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Re: st: Unreasonable error "Obs. nos. out of range"


From   Nick Cox <njcoxstata@gmail.com>
To   "statalist@hsphsun2.harvard.edu" <statalist@hsphsun2.harvard.edu>
Subject   Re: st: Unreasonable error "Obs. nos. out of range"
Date   Mon, 17 Jun 2013 17:42:25 +0100

You have not answered all my questions about your code.

I don't know what your programming criteria are here.

I note only as one common example that references to [_n-1] and [_n+1]
are commonplace and deliberate.
I don't want to see error messages that myvar[0] and myvar[_N+1] don't
exist. I know that already.
Nick
njcoxstata@gmail.com


On 17 June 2013 17:36, Stefan Bernhard <stefanbernhard88@gmail.com> wrote:
> Thx Nick, so the thing ist that it is actually possible to refer to a
> non-existant observation, which caused the confusion.
>
> I then found the error after I knew that the observations had to be
> diasspearing.
>
> But I think the way this is handled is somewhat awkward. It should
> already tell me that there is no 2nd observation when I try to refer
> to it with the if clause :/
>
> best regards, stefan bernhard,
>
>
>
> 2013/6/17 Nick Cox <njcoxstata@gmail.com>:
>> Difficult to comment given this little information, but
>>
>> 0. It is possible to have variables defined but no observations.
>>
>> 1. Possibly more to the point, the -replace- will certainly fail if _N
>> < 2 but it's not necessarily an error otherwise to refer to -cats[2]-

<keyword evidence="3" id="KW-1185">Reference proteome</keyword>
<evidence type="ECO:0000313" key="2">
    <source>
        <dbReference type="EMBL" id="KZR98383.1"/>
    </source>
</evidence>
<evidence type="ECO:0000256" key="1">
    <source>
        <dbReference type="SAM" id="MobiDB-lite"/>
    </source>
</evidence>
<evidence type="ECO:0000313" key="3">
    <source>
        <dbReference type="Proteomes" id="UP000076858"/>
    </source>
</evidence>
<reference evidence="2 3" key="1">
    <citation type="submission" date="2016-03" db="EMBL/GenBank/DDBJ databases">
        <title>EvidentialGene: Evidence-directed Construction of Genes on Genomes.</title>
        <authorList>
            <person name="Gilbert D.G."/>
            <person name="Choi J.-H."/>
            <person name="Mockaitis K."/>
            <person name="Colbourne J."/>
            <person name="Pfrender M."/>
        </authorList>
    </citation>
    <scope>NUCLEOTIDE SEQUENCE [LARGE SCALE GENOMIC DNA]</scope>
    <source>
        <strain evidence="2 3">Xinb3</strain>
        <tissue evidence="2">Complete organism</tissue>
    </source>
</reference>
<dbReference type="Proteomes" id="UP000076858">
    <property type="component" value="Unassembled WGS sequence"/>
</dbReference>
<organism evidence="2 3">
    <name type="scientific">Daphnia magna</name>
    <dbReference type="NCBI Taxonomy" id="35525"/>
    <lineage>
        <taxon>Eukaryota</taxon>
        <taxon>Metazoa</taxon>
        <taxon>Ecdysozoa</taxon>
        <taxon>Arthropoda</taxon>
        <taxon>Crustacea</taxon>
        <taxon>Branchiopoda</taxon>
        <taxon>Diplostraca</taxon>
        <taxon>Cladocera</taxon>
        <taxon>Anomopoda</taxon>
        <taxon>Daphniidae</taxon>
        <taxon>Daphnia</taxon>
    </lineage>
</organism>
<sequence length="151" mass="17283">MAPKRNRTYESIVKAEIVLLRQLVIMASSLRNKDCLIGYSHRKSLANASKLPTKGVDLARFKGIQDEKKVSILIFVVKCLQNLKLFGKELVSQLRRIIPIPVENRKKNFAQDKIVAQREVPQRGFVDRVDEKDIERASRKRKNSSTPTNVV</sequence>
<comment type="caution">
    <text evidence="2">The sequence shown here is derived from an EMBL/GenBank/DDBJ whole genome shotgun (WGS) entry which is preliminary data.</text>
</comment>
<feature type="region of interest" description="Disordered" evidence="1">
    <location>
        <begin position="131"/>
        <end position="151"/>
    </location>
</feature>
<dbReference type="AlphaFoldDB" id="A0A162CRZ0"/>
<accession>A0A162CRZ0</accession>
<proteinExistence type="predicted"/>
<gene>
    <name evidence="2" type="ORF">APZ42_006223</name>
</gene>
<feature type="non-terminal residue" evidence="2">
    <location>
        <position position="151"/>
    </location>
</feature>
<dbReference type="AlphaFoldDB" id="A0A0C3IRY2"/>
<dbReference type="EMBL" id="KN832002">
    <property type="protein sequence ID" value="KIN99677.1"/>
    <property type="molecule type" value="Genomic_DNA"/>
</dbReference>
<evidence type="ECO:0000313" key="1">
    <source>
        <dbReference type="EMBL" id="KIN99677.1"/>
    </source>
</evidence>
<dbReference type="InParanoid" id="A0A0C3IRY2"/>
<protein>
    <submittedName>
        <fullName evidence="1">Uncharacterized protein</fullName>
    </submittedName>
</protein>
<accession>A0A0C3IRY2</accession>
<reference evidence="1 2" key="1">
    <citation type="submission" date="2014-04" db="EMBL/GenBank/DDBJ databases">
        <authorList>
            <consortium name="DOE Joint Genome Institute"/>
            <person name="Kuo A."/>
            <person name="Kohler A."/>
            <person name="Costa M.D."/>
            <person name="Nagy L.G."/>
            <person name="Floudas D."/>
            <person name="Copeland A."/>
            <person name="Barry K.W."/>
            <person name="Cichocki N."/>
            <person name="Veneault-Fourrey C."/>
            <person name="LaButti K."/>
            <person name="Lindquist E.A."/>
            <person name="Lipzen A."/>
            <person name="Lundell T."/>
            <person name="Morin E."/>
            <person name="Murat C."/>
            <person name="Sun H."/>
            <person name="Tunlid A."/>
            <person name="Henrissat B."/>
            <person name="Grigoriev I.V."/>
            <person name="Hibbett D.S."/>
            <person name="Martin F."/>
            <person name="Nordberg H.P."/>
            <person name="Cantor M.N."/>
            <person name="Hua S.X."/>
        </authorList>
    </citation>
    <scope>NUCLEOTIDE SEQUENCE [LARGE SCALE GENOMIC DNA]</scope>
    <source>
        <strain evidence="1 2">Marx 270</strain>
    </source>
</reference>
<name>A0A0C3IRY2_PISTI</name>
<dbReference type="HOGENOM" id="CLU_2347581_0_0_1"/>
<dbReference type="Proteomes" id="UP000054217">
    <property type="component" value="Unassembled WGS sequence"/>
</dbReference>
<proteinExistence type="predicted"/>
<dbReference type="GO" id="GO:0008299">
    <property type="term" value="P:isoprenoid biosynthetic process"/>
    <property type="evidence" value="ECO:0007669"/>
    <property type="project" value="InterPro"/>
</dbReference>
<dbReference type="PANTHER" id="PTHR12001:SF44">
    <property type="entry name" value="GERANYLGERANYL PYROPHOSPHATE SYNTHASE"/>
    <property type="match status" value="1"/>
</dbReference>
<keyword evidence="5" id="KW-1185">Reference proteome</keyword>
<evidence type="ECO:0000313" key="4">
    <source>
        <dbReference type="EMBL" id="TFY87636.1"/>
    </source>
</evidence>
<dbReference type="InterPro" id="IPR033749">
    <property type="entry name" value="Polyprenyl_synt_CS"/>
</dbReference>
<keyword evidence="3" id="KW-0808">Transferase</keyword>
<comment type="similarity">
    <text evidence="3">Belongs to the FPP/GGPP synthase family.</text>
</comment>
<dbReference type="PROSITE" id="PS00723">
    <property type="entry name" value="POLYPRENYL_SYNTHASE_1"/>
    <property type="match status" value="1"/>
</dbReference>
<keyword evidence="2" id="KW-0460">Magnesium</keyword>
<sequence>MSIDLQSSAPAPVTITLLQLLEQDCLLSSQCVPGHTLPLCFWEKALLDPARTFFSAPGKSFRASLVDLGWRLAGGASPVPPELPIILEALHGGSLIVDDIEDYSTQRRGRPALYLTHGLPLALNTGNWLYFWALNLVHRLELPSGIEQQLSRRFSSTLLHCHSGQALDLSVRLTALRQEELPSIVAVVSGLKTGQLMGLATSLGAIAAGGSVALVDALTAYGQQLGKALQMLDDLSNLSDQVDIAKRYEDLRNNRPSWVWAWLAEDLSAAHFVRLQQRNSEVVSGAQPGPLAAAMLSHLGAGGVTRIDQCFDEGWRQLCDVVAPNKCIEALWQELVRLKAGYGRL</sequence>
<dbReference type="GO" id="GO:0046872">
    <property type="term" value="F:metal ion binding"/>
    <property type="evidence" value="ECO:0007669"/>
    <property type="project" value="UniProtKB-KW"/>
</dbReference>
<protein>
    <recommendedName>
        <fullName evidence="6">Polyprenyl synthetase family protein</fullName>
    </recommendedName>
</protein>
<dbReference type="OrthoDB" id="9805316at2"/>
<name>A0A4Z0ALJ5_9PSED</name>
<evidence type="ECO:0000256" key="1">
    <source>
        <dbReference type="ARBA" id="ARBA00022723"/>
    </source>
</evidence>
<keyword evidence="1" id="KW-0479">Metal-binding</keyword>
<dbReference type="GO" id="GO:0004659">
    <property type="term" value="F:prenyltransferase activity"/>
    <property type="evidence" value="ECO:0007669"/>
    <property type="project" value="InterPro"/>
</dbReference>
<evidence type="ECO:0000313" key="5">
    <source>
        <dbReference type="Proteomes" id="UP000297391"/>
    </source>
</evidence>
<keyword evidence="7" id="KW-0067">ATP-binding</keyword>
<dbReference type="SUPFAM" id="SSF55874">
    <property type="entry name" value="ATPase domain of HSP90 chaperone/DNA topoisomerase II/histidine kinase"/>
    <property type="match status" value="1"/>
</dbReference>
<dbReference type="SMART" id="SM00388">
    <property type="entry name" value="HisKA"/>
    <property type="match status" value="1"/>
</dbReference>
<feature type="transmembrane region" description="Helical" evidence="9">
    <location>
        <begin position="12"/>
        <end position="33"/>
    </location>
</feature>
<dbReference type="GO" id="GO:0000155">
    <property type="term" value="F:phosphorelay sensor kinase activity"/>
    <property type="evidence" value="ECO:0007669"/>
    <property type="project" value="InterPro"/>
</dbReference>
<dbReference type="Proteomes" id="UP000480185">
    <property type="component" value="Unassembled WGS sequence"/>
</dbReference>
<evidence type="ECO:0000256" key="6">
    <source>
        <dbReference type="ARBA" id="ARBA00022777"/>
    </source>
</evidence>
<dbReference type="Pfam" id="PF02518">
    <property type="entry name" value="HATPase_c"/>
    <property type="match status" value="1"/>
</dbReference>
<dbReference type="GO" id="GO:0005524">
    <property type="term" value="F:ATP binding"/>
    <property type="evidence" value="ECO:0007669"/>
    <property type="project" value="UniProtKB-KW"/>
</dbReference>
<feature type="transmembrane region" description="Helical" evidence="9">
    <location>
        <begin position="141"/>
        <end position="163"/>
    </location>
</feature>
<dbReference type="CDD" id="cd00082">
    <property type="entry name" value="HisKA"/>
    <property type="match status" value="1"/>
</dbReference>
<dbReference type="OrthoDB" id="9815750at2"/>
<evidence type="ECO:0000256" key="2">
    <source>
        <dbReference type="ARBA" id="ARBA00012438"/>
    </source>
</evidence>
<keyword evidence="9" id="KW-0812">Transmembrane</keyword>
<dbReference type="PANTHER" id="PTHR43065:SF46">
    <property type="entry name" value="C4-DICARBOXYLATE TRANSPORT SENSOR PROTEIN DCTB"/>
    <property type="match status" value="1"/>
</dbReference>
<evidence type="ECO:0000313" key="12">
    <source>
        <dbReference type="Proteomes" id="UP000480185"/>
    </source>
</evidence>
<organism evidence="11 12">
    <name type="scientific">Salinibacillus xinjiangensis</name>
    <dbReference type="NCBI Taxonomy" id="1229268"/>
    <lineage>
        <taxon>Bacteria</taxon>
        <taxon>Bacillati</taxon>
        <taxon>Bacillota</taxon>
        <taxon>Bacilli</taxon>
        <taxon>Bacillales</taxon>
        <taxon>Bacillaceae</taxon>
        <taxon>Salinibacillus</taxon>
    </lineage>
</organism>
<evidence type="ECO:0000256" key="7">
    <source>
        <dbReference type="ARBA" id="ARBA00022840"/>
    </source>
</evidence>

>> when it doesn't exist. If -cats- exists as a variable then any
>> references to subscripts that don't correspond to observation numbers
>> are interpreted as missing.
>>
>> 2. However, your code does imply that -cats[2]- is being treated as
>> zero. Could you confirm that -local bak- is not defined before the
>> code you cite?
>>
>> Either way, -list-ing the data would make your situation clearer.
>>
>> This example bears on #1.
>>
>> clear
>> set obs 1
>> gen cats = 1
>> if cats[2] == 0 {
>>       di "problem 1"
>> }
>> else di "problem 2"
>>
>> Nick
>> njcoxstata@gmail.com
>>
>>
>> On 17 June 2013 15:21, Stefan Bernhard <stefanbernhard88@gmail.com> wrote:
>>> dear statalisters,
>>>
>>> i have a piece of looping code over different variables and all
>>> observations, and an excerpt of the trace shows this:
>>>
>>> = if cats[2] == 0 {
>>>   local bak = 0
>>>   }
>>> - noi di as text "bak is `bak'"
>>> = noi di as text "bak is 0"
>>> bak is 0
>>> - replace `var' = 1 in `i'
>>> = replace cats = 1 in 2
>>> Obs. nos. out of range
>>>
>>>
>>> This makes no sense at all to me.
>>>
>>> In the first line, it successfully uses the value of cats of
>>> observations number 2 to define the local bak as 0.
>>>
>>> Few lines later, it acts as if there was no more observations number 2
>>> and cannot replace the number of cats with 1 in observation number 2.
>>>
>>> Why does it say Obs. nos. out of range ?
>>>
>>> regards, stefan bernhard,
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